However, the seven coaches with winning records in their third season are among the most illustrious, notable, and beloved in franchise history.

Eagles Coaches with Third Season Record > .500

Third Year

Coach

Season 3 rec

Seasons 1, 2 win %

Season 4+ Win %

Notes

2001

Andy Reid

11 - 5

0.500

0.583

1 SB , 5 Conf App

1988

Buddy Ryan

10 - 6

0.387

0.544

1978

Dick Vermeil

9 - 7

0.321

0.535

1 SB App

1966

Joe Kuharich

9 - 5

0.393

0.286

1960

Buck Shaw

10 - 2

0.375

--

1 NFLC

1954

Jim Trimble

7 - 4 - 1

0.583

0.333

1943

Greasy Neale*

5 - 4 - 1

0.182

0.568

2 NFLCs, 3 App

Discounting Trimble, who coached many players left over from Greasy Neale’s regime, most coaches on this list did not have successful first and second seasons.  Reid is notable for posting a .500 record, going 5-11 and 11-5 in his first two seasons.  But the others (aside from Trimble) went a combined 45-85-3 during their first two seasons.  And these are our best coaches?  Yep.

Consider the list of accomplishments from coaches with successful third seasons:

  • Combined 61-33-2 record
  • Two Super Bowl Appearances
  • Six Conference Championship Appearances
  • Three NFL Championships (in four appearances)

Contrast that with the list of similar accomplishments from coaches with unsuccessful third seasons:

  • [crickets]

Clearly, coaching success during the first two seasons is not indicative of any success during subsequent seasons.  However, the third season has definitely served as a litmus test for those Eagles coaches who made it that far.  It’s when coaches are either exposed as frauds or cemented as icons.

Strictly, in terms of wins and losses, Chip Kelly’s first two seasons may more closely resemble the first two seasons of Rhodes and Kotite.  Admittedly, it doesn’t feel that way.  This level of excitement and intrigue and hope did not exist with Rhodes, whose fiery motivational style had grown stale and cartoonish, and Kotite, who had just grown stale.  [Where would the New York Jets be had they not replaced Pete Carroll with him?]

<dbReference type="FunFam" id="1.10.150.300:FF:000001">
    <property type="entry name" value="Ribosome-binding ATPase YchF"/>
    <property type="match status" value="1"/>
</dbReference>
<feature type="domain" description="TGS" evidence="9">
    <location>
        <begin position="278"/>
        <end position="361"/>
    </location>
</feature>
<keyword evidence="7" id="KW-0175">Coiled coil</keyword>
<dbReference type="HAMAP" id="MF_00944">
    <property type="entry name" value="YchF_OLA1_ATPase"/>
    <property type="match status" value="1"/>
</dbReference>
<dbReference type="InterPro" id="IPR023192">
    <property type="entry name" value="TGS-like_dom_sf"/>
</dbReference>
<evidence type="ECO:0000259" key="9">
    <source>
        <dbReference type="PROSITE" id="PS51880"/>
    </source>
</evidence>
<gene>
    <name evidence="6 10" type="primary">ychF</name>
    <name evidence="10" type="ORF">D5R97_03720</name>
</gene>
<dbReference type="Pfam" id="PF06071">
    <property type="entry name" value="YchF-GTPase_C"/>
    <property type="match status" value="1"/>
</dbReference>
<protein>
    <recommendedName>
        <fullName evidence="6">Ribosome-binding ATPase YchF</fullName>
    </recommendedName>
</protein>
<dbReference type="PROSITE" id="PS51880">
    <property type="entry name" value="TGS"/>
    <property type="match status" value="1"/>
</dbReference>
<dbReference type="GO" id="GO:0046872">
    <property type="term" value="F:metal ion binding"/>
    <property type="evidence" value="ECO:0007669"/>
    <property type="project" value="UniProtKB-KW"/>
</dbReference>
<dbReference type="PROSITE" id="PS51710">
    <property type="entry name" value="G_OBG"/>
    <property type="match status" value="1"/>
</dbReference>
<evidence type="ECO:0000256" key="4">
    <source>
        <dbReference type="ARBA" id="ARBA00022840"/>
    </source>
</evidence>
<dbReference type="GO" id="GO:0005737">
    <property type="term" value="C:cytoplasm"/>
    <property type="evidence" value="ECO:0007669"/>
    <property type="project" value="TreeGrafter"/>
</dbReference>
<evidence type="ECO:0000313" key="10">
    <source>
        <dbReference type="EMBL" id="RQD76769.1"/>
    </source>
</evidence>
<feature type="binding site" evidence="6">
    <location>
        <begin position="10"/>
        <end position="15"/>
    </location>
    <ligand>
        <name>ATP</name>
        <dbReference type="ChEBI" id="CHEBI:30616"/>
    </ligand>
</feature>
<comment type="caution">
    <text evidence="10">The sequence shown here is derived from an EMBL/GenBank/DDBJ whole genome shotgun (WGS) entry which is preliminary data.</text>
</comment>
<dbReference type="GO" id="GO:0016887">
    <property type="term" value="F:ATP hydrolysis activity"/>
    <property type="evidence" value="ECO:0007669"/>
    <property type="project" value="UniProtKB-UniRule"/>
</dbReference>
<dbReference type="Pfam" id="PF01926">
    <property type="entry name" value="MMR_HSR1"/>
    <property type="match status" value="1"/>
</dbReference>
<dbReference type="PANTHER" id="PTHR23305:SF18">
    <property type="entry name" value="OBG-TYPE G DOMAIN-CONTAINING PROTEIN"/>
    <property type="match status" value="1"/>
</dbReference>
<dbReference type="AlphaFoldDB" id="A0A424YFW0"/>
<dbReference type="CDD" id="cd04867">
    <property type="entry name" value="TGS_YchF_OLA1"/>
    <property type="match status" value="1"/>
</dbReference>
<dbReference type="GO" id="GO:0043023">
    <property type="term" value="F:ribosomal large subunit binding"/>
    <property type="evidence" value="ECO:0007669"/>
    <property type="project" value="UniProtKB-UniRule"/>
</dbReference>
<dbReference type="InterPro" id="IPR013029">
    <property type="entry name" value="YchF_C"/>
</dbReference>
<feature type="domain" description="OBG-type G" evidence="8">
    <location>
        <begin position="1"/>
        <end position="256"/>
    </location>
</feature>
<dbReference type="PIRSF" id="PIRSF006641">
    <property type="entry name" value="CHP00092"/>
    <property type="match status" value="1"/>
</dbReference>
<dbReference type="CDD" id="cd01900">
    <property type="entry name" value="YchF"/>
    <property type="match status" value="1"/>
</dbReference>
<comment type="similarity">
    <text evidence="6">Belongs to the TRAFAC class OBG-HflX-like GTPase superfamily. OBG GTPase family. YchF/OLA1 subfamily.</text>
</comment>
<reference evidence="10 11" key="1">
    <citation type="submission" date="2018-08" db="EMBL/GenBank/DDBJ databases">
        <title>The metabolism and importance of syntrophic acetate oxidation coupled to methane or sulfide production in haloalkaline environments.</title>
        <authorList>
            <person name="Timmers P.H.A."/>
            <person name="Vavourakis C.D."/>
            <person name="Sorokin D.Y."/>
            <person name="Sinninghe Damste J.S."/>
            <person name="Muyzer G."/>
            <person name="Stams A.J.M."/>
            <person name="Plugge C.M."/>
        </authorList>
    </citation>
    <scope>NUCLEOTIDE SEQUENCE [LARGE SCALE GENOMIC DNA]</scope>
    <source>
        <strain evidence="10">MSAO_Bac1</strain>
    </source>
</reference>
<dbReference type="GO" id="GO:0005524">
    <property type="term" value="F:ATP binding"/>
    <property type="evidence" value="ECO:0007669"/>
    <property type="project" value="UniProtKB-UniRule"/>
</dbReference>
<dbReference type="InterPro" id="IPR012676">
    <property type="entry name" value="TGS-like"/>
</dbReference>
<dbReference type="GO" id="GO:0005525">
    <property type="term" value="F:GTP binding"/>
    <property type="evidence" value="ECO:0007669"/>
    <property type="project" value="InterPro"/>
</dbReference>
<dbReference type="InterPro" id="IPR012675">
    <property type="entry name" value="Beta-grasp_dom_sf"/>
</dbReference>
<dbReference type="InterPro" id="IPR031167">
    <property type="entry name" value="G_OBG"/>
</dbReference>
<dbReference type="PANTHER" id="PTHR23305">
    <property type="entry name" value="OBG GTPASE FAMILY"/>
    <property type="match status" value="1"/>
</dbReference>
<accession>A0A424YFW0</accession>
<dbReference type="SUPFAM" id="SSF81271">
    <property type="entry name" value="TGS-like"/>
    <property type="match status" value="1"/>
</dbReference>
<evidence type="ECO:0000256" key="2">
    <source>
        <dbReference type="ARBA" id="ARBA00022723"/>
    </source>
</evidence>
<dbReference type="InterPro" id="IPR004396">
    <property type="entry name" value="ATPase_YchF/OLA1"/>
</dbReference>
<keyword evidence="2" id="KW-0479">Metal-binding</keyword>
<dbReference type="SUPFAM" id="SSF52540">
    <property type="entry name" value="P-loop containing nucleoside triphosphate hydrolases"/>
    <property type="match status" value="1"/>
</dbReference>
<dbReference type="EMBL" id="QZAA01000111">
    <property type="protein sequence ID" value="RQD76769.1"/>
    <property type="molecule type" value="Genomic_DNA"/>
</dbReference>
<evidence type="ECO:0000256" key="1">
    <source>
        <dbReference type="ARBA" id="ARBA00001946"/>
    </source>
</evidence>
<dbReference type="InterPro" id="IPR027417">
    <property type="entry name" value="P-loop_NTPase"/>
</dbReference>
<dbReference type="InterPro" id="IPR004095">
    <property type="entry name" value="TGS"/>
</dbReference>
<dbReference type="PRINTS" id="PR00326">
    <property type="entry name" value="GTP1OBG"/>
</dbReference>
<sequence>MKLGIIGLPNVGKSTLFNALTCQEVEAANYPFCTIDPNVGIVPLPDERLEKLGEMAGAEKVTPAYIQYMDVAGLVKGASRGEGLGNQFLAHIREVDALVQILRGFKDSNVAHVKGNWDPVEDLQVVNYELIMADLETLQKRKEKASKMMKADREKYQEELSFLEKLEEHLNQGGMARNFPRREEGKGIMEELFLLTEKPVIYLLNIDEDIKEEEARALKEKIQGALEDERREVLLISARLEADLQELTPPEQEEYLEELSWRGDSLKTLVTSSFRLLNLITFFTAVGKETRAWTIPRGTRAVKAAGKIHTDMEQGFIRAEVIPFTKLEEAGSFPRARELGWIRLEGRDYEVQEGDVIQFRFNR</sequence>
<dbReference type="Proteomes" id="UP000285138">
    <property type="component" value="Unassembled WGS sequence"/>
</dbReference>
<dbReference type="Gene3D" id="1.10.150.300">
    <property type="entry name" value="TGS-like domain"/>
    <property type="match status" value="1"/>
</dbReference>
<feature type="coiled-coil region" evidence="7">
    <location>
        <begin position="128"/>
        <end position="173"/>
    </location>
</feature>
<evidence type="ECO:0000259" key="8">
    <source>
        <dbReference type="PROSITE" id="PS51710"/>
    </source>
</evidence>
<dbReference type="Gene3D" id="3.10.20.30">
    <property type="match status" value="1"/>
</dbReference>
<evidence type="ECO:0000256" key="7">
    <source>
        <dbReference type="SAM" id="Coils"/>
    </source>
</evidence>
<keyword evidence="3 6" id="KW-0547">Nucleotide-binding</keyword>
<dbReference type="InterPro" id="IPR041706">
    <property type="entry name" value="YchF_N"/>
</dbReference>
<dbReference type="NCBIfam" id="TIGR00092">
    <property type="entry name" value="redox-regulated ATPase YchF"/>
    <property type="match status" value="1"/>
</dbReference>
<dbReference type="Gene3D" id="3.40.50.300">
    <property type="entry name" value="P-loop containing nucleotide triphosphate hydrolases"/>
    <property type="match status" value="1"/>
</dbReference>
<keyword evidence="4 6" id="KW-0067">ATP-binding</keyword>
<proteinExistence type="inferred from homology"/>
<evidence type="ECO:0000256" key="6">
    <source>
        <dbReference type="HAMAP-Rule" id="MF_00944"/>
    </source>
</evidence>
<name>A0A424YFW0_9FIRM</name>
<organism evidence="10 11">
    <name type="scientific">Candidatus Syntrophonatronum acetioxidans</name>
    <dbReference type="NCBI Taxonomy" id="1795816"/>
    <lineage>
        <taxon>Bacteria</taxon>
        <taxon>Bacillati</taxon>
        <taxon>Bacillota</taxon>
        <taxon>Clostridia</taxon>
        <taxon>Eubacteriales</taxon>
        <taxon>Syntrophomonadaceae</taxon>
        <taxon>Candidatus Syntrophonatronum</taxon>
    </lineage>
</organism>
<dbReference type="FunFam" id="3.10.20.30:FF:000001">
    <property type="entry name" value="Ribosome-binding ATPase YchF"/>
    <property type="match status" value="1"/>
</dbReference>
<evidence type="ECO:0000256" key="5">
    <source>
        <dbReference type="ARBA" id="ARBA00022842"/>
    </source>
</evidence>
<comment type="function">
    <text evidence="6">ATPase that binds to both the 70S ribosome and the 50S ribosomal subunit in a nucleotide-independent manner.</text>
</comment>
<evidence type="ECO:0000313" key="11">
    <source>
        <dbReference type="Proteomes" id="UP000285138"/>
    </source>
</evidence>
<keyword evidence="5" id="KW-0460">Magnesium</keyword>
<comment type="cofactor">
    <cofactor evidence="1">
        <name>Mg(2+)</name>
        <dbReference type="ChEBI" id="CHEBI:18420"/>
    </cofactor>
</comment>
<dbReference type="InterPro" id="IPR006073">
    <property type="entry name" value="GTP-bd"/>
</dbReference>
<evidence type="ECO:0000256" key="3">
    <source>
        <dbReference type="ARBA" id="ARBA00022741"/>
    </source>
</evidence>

Chip Kelly has offered Philadelphia and its fans so much more in two seasons than any other coach in Eagles history


It’s possible that this season will determine whether Chip Kelly ends up an afterthought like Rhodes and Kotite, or a Philadelphia legend like Dick Vermeil and Andy Reid, the only Philadelphia coaches to reach the Super Bowl.

It’s also possible that this season will determine whether Kelly ends up like Buck Shaw.   Like Kelly, Shaw was tasked with rebuilding a losing team.  Like Kelly, Shaw engineered a major trade with the Rams (then in Los Angeles) for a quarterback (Norm Van Brocklin).  And in his third season as head coach, Shaw, with Van Brocklin and Chuck Bednarik, led the Eagles to the franchise’s third NFL Championship, defeating Vince Lombardi’s Green Bay Packers.  It was the only time Lombardi’s Packers lost a championship game.  Ever.  Could Kelly achieve something similar in his third season?

Chip Kelly has offered Philadelphia and its fans so much more in two seasons than any other coach in Eagles history: sports science, big balls, fast play, culture beats scheme, bigger people beat up little people, we’re from Philly and we fight, etc.  So here we stand on the precipice of the most important third season in franchise history, just G.J. Kinne days away from training camp, staring down upon Kelly’s hammer, waiting.

And for the Blind Melon fans out there...